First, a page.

Syrian security forces raid home of activists after breaking up funerals

The funerals and raids followed demonstrations Friday that ended with more than 100 people dead. Two members of Syria's parliament resigned in protest after security forces repeatedly shot into crowds of civilians.

Syrian anti-government protesters gather in the coastal city of Banias, Syria, Friday. Syrian security forces fired live bullets and tear gas Friday at tens of thousands of people shouting for freedom and democracy, wounding about 10 people.

• A daily summary of global reports on security issues.

Syrian police raided the homes of activists overnight Saturday, after firing on crowds at mass funerals that were held for protesters killed by security forces Friday.

Two parliament members and one government-appointed religious leader also resigned Saturday after an exceedingly violent weekend in which security forces repeatedly shot into crowds of civilians. At least 112 people have died in the past two days. While the crackdown is aimed at stopping the protests against President Bashar Al-Assad that started March 18, the mass uprising appears to be only swelling.

Al Jazeera reports that plainclothes police with assault rifles broke into activists’ homes across the nation in the early morning hours Sunday and arrested dozens of men. An unspecified number were reportedly arrested outside Damascus, while the Syrian Observatory for Human Rights said 18 people were arrested in the cities of Idlib, Raqqa, and Aleppo.

The raids came after security forces fired on funerals held Saturday for protesters who had been killed Friday. The numbers of dead that were reported varied, but The New York Times reports that at least 11 people died Saturday. At least 109 were killed Friday. The violence took place in the towns of Douma, Barza, Maadamiah, and Qabon, all near Damascus.

According to the Times, in Barza, at least 1,000 people had gathered at a funeral for four men and two children killed Friday. Security forces shot directly at the crowd, said a witness, forcing the funeral attendees to take shelter in a nearby mosque. Another witness in Douma said about 1,500 people were marching from a mosque to the cemetery when plainclothes police fired on the crowd.

The bloodshed on Saturday followed a pattern seen frequently in the tumult that has swept the Arab world. Funerals have often turned to demonstrations, where more have been killed by security forces bent on crushing dissent against authoritarian leaders. While Saturday’s death toll paled in comparison with the number killed on Friday, it suggested that the country might be entering a prolonged period of turmoil as protesters continue to press the greatest challenge to the Assad family’s four decades of rule.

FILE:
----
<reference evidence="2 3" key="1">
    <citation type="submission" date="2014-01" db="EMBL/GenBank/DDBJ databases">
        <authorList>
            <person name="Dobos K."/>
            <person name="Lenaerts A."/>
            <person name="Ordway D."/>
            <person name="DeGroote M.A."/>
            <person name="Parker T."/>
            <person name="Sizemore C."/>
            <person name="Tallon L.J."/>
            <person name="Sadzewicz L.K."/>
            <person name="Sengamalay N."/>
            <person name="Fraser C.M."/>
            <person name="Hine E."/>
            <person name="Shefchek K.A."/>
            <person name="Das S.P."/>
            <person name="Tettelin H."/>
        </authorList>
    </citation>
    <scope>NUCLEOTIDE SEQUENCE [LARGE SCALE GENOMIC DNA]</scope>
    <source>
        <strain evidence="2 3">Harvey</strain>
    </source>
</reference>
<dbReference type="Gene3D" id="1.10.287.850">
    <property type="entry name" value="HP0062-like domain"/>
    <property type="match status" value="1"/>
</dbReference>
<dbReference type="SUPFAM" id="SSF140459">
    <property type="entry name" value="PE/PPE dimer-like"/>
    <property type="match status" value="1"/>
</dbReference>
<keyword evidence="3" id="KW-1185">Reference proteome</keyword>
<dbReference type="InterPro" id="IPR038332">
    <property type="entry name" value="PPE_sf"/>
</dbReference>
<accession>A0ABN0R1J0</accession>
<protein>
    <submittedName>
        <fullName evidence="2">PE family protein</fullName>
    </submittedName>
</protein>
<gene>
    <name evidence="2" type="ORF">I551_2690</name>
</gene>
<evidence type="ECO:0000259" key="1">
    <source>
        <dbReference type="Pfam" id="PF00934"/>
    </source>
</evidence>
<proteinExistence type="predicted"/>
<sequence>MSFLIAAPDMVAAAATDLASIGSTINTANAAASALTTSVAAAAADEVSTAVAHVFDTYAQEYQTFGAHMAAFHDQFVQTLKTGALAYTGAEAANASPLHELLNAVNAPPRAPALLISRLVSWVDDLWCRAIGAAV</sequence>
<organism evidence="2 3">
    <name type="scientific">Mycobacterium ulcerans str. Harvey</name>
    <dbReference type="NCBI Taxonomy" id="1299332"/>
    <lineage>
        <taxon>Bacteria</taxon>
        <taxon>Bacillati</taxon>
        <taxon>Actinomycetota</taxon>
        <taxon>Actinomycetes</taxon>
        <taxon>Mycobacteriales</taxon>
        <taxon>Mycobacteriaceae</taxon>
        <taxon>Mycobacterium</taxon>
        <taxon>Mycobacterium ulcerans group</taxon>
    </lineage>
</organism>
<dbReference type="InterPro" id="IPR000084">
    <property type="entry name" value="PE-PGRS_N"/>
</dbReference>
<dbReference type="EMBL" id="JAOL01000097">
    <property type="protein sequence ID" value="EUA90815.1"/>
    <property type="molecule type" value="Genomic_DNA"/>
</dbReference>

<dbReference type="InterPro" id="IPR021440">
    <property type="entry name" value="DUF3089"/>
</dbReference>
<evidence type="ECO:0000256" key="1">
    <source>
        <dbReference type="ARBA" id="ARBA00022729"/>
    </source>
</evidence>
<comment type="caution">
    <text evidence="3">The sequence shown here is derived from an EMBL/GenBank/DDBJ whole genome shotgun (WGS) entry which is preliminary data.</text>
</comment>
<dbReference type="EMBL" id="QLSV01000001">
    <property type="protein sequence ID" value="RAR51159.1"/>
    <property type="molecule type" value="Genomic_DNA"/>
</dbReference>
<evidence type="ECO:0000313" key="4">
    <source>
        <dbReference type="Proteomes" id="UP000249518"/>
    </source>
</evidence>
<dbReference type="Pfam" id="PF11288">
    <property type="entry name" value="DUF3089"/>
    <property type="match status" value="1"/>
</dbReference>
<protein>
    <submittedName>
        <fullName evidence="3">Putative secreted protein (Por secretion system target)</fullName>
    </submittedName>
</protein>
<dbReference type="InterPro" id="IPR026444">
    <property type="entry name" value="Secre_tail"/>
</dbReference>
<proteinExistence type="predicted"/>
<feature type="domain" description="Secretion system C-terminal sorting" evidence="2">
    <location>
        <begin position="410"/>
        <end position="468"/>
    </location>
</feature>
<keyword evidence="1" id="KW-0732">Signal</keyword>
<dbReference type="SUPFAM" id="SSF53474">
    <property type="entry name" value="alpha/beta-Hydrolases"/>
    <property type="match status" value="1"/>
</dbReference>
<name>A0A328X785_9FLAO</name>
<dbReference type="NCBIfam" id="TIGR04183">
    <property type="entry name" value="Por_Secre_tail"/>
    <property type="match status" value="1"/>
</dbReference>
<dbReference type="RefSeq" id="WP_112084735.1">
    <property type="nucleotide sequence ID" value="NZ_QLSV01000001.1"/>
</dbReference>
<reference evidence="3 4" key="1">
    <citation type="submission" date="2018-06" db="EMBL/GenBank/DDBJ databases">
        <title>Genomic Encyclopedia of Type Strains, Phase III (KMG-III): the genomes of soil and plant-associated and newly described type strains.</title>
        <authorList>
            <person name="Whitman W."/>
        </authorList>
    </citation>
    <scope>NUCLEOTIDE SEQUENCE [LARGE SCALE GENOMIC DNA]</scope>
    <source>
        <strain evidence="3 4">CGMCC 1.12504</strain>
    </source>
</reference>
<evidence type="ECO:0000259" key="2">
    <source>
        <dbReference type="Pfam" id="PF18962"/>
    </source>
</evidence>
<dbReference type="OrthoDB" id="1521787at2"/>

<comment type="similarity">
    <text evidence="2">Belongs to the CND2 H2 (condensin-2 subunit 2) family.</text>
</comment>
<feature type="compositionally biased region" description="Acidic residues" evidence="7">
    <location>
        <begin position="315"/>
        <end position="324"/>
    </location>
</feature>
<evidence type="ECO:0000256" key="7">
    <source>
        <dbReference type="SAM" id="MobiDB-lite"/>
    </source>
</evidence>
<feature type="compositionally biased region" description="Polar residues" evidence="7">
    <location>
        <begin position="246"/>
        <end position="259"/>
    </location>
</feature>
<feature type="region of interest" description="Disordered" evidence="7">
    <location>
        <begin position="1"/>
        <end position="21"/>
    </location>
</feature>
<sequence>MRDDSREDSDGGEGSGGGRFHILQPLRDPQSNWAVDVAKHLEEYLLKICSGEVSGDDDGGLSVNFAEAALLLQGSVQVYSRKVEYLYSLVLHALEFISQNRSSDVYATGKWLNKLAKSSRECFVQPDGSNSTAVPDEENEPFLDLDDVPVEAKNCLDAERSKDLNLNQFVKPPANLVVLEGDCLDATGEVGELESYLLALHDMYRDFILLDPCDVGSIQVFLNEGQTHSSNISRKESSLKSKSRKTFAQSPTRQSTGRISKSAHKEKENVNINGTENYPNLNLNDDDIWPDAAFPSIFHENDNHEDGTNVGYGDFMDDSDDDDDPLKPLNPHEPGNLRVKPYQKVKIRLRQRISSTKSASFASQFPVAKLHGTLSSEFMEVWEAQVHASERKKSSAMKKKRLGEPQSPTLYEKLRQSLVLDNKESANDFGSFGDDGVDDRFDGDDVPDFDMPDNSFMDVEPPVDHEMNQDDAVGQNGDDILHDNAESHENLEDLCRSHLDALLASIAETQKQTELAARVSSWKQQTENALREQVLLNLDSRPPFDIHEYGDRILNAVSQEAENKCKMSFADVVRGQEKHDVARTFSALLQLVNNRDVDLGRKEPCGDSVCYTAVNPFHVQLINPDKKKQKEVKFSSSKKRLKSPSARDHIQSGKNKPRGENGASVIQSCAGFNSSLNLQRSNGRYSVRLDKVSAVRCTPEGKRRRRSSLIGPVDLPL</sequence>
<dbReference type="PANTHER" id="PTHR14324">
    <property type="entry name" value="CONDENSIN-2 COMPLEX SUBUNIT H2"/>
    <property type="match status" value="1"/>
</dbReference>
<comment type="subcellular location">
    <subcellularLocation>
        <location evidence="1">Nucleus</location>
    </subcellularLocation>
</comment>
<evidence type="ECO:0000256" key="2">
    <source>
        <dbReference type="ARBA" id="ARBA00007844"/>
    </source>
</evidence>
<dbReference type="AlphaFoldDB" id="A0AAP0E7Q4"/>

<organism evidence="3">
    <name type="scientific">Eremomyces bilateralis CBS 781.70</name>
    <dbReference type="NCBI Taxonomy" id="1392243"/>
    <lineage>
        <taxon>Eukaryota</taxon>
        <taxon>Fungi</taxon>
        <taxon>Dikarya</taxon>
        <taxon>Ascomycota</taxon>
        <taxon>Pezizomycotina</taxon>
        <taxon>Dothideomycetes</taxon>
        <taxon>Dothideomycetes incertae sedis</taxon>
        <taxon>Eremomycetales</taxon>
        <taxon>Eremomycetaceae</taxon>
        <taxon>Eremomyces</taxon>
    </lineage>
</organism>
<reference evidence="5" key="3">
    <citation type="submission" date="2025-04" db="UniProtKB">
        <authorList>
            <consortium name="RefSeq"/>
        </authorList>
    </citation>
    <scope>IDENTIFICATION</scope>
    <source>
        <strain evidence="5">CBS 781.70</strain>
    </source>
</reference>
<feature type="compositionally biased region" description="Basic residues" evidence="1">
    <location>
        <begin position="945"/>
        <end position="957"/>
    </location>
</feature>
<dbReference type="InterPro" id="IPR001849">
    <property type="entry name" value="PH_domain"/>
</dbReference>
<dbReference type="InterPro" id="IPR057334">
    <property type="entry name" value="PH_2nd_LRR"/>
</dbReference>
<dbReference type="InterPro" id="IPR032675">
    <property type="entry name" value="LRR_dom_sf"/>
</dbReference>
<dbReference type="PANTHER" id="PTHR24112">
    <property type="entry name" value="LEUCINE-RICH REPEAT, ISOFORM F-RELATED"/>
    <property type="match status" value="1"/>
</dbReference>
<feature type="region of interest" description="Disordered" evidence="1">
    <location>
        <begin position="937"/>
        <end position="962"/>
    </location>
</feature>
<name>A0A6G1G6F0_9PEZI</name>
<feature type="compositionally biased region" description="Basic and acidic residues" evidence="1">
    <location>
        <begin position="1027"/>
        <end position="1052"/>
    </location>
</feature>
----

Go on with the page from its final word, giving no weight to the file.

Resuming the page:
Assad has tried to quell protests by announcing a series of reforms, including lifting the country’s emergency law, but it has not worked. On Saturday, two members of Syria’s rubber-stamp parliament resigned, along with a state-appointed mufti. All three were from the region of Daraa, where Syria’s uprising began, and met with President Assad earlier this month.

Assad promised them there would be no more bloodshed in Daraa, reports The Washington Post. Member of Parliament Nasser Al Hariri told Al Jazeera he “felt sorry” for those killed by security forces Friday and Saturday despite promises from the president not to use live ammunition on protesters. "Being an MP, I feel the need to step down, as long as I am unable to protect the voters killed by live ammunition and so I feel better to resign," he said.

Al Jazeera reports that the resignation of Rezq Abdulrahman Abazeid, the state-appointed religious leader of Daraa, was also in protest of the violence against protesters.

The Christian Science Monitor reports that the violence is putting President Obama in a difficult position. Critics of his policy on Syria say that although the US has tried to treat Assad as a reformer, he is more like his authoritarian father – as proved by his brutal attempts at repressing protests.

Obama took his strongest stand yet against Assad after the violence Friday, condemning the use of force, calling the human rights abuses in Syria “outrageous,” and saying, “Instead of listening to their own people, President Assad is blaming outsiders while seeking Iranian assistance in repressing Syria's citizens through the same brutal tactics that have been used by his Iranian allies.”

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